Production-Consumption gap: Tyre body demands import duty waiver for natural rubber

By: |
Thiruvananthapuram | July 31, 2018 1:11 AM

Natural rubber production contracted 12% while consumption went up 14% in Q1, leading to widening of the supply-demand gap, according to the latest figures released by Rubber Board of India.

Tyre body demands import duty waiver for natural rubber

Tyre industry has raised its pitch for duty waiver on NR (natural rubber) imports as domestic supply fell short of demand in unprecedented terms in the current season. The production-consumption gap of NR has widened to 58% of consumption in the first quarter (Q1) of the current financial year, against 46% in the year-ago period, says Automotive Tyre Manufacturers Association (ATMA).

“We will strongly reiterate our demand for import of NR on a tariff rate quota (TRQ) basis at ‘nil’ rate of duty to the extent of gap between domestic production and consumption. This is important since expensive imports are striking at the root of cost-saving measures being adopted by the industry to stay competitive internationally,” says Rajiv Budhraja, director general, ATMA.

According to the latest figures released by Rubber Board of India, NR production contracted 12% while consumption went up 14% in Q1, leading to widening of gap. The production-consumption gap stood at 1.76 lakh tonnes in the first three months of current fiscal against 1.21 lakh tonnes in the corresponding period in FY18.

For the second consecutive month in June’18, NR consumption breached the one-lakh-tonne mark. The production has remained below 45,000 tonnes in each of the first three months, says the Rubber Board data.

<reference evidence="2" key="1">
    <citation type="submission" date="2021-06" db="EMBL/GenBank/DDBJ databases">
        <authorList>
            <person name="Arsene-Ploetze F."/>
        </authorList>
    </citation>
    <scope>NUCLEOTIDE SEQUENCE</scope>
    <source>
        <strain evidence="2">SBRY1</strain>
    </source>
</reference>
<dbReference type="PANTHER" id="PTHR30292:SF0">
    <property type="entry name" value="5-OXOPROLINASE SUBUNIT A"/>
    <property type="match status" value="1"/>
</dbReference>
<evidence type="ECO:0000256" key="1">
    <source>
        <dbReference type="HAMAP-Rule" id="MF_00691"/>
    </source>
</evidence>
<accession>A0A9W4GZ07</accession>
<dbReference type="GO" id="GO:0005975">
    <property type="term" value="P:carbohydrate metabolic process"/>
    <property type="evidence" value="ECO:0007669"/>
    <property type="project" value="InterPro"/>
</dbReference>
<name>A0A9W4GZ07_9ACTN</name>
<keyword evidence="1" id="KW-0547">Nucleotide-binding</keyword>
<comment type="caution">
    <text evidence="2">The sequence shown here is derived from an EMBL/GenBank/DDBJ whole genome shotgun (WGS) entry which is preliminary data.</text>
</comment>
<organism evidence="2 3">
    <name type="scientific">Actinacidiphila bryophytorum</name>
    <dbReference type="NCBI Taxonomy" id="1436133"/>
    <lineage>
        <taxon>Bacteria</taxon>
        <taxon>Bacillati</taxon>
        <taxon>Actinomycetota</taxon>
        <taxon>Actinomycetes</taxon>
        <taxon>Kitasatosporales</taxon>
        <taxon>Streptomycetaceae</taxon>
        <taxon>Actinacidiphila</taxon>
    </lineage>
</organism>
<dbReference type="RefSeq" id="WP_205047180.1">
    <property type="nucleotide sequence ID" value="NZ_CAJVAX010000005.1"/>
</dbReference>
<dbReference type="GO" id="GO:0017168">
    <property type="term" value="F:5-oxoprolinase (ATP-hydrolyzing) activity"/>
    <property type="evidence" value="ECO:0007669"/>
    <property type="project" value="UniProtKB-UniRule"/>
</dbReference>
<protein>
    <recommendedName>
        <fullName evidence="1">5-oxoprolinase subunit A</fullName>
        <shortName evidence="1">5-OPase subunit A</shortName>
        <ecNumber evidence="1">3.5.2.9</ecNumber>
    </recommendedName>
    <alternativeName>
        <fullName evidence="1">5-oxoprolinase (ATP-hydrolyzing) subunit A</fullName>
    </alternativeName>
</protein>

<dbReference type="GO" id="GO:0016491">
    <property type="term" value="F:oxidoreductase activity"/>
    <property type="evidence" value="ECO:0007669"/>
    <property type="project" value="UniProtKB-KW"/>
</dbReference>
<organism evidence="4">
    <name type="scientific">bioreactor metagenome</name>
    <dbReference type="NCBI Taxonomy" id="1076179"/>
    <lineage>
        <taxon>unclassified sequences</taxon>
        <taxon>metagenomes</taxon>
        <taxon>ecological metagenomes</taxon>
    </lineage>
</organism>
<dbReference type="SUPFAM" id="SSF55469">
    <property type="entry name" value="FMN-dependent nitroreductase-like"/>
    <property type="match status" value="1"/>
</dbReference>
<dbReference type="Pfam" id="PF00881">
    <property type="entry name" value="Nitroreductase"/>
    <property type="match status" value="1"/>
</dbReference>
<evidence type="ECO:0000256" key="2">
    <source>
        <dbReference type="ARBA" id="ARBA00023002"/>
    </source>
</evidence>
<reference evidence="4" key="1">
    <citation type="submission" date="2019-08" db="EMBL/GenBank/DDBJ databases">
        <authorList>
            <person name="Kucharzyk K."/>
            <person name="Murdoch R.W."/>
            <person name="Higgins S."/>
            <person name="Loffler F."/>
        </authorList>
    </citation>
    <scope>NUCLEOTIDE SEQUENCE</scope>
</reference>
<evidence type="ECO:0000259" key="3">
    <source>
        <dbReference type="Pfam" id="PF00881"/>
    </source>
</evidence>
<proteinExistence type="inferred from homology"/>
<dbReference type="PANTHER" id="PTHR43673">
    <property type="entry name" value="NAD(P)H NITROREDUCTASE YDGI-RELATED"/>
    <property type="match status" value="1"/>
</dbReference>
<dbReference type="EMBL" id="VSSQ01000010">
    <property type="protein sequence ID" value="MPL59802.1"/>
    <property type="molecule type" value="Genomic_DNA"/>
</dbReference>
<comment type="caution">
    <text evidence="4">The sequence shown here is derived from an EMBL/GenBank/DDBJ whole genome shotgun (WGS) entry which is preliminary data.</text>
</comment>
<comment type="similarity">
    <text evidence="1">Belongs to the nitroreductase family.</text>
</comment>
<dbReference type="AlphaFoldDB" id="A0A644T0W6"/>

As domestic price of NR fell on weak buying pressure from tyre firms, rubber farmers had been abstaining from tapping operations in their plantations, causing fall in NR production.

“Domestic NR production could meet only 42% of the domestic demand in Q1 of current fiscal. Such scarcity and grossly inadequate availability of domestic NR is leading the tyre industry to a precarious position. The dependence on expensive imports will need to go up significantly if tyre manufacturing operations are to be sustained in the country,” says Budhraja.

Consistent fall in the domestic availability of NR and its erratic supply is hurting the production process at tyre companies at a time when a large capacity is going on-stream, according to an ATMA release.

However, customs duty on NR import is 25%, higher than other NR importing countries, despite acute domestic crunch.

The tyre industry needs to adhere to pre import condition for NR import against (tyre) export obligation.

ATMA is also worried that export obligation period (for tyres) has been reduced from 18 months to six months.

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